2004

Little Girl Weighed Just 8.6 Ounces, Only 9¾ Inches At Birth

  •  Weighing less than a can of soda and no bigger at birth than a cell phone, baby Rumaisa is healthy enough to go home from the hospital with her twin sister, Jim Axelrod reports.
  • In this photo released by the Loyola University Health System, Rumaisa Rahman, is seen next to a hand a few weeks after she was born at the Loyola University Medical Center in Maywood, Ill. PhotoIn this photo released by the Loyola University Health System, Rumaisa Rahman, is seen next to a hand a few weeks after she was born at the Loyola University Medical Center in Maywood, Ill.  (AP)

(CBS/AP) 

A premature infant believed to be the smallest baby ever to survive was called “a great blessing” by her mother, who is preparing to take the little girl and her twin sister home from the hospital.

The baby, named Rumaisa, weighed 8.6 ounces — less than a can of soda — when she was delivered by Caesarean section Sept. 19 at Loyola University Medical Center. That is 1.3 ounces smaller than the previous record holder, who was born at the same the hospital in 1989, according to hospital spokeswoman Sandra Martinez.

But this baby, as CBS News Correspondent Jim Axelrod, was as small as a cellular phone at birth.reports

Rumaisa, her twin, Hiba, and their Indian-born parents were introduced Tuesday at a news conference at the hospital in suburban Maywood. The girls were bundled in identical striped blankets.

Their mother, Mahajabeen Shaik, said she didn’t “have the words to say how thankful I was” when she first got to hold her children in their second month.

“All indications are there’s an excellent prognosis for a normal development,” said Dr. Jonathan K. Muraskas, a specialist in newborn care at Loyola, in Maywood, Ill.

Rumaisa now weighs 2 pounds, 10 ounces. Her twin weighs 5 pounds.

“They’re maintaining their temperature; they don’t need an incubator. They’re taking their bottles,” said Dr. William MacMillan. “They’re normal babies.”

The babies’ 23-year-old mother developed pre-eclampsia, a disorder characterized by high blood pressure, during pregnancy. The condition endangered Rumaisa and her mother, prompting a C-section at 26 weeks. Normal gestation is 40 weeks.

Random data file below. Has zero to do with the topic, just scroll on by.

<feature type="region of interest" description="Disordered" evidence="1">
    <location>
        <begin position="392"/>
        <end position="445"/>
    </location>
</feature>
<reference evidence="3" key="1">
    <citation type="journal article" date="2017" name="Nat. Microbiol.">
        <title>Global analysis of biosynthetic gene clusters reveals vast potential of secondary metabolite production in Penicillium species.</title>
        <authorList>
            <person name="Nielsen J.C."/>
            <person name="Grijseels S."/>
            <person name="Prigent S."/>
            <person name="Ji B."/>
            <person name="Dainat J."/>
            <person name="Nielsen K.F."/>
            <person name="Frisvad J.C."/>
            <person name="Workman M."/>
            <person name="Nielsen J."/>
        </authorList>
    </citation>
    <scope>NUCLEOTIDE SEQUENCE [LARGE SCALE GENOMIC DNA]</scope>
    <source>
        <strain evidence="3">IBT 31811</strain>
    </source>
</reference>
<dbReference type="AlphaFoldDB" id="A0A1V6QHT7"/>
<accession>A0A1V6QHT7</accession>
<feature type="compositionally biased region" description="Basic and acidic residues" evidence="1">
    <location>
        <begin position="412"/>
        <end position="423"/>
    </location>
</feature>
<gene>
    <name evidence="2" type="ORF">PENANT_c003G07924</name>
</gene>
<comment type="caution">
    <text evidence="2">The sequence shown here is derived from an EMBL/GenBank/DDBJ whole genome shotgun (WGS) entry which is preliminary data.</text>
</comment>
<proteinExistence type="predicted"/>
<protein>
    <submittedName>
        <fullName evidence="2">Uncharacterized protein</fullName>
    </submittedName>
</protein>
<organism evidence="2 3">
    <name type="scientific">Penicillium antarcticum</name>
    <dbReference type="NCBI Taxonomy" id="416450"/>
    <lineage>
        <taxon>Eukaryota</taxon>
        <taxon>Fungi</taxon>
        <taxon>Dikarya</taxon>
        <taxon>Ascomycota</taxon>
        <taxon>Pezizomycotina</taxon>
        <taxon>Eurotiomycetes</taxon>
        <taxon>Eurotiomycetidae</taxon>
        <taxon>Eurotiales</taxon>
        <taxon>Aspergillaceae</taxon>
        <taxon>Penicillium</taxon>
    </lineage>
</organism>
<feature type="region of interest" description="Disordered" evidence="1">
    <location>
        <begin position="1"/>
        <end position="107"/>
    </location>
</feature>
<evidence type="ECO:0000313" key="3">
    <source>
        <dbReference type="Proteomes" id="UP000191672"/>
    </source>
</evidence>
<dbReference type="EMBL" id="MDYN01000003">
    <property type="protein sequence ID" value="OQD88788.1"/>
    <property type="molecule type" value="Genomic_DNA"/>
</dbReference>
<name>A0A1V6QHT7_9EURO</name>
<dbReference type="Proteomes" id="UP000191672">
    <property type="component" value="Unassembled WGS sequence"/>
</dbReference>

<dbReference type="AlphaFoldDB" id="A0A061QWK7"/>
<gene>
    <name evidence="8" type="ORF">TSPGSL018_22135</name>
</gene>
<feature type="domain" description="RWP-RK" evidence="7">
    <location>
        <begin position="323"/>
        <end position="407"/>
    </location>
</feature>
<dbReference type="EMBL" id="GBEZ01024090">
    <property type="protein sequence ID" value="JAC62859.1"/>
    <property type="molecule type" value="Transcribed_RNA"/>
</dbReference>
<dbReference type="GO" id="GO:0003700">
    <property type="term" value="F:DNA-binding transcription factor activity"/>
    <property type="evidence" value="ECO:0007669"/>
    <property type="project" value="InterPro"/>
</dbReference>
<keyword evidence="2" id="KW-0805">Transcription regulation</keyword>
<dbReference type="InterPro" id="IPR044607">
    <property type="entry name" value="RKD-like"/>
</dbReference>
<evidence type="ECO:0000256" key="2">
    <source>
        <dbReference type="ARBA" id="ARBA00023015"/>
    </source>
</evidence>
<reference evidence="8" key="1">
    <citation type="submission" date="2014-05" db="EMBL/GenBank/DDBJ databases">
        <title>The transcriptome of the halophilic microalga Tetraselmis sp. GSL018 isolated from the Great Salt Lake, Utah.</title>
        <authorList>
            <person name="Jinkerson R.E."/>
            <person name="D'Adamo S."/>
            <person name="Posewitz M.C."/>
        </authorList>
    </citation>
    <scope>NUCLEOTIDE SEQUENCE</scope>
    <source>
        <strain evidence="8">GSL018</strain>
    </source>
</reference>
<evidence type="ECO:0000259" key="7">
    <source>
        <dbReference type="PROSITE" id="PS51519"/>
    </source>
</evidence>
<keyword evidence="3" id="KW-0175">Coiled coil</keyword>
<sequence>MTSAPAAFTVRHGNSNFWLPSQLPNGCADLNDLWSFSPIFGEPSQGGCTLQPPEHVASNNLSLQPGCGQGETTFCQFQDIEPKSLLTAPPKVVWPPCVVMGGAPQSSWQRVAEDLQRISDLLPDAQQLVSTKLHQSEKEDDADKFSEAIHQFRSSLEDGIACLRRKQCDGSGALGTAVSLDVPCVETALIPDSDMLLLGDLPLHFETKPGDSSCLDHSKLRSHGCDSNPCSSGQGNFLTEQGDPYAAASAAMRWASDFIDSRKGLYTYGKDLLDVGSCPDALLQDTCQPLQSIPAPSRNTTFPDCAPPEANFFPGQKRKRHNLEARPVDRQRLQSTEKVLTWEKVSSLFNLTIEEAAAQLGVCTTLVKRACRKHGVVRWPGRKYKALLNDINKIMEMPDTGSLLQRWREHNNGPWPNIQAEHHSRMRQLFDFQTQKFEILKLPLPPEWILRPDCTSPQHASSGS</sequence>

Muraskas said several factors may have improved the babies’ chances of survival. Babies born before 23 weeks do not have fully developed lungs and are usually not viable, but those born before the 25th week can survive.

As Axelrod reports, it’s no surprise Rumaisa and Hiba are girls; 90 percent of surviving babies born weighing less than 13 ounces are female.

“Boys to me are the weaker sex.” Murakas said. “Don’t laugh, but it’s true.”

Muraskas also said that the twins could have been helped along in their development by their mother’s health problems. “Sometimes, when babies are stressed in utero, that can accelerate maturity,” he said.

The twins were placed on ventilators for a few weeks and fed intravenously for a week or two until nurses could give them breast milk through feeding tubes. They were able to start drinking from bottles after about 10 weeks.

Ultrasound tests have shown no bleeding in Rumaisa’s brain, a common complication in premature babies that can raise the risk of cerebral palsy. Both girls also underwent laser surgery to correct vision problems common in premature babies.

Shaik and her husband, Mohammed Abdul Rahman, 32, said they are looking forward to bringing their children home. The couple, originally from Hyderabad, India, live in the suburb of Hanover Park.

“We want them to be good human beings, good citizens, and she wants them to be doctors,” said Rahman, looking at his wife.

“Doctors. Yes, of course, of course,” she said, laughing.

Madeline Mann, the previous record holder as smallest known surviving premature baby, returned to Loyola Hospital earlier this year for a celebration. Now 15, she was described as a lively honor student, though small for her age, at 4-feet-7.

According to the hospital, more than 1,700 newborns weighing less than 2 pounds have been cared for there in the past 20 years.

Stephen Davidow, a hospital spokesman, said a routine delivery costs about $6,000, while caring for a premature baby costs about $5,000 a day. Rumaisa, who has been in the hospital 90 days, is covered by Medicaid, hospital officials said.

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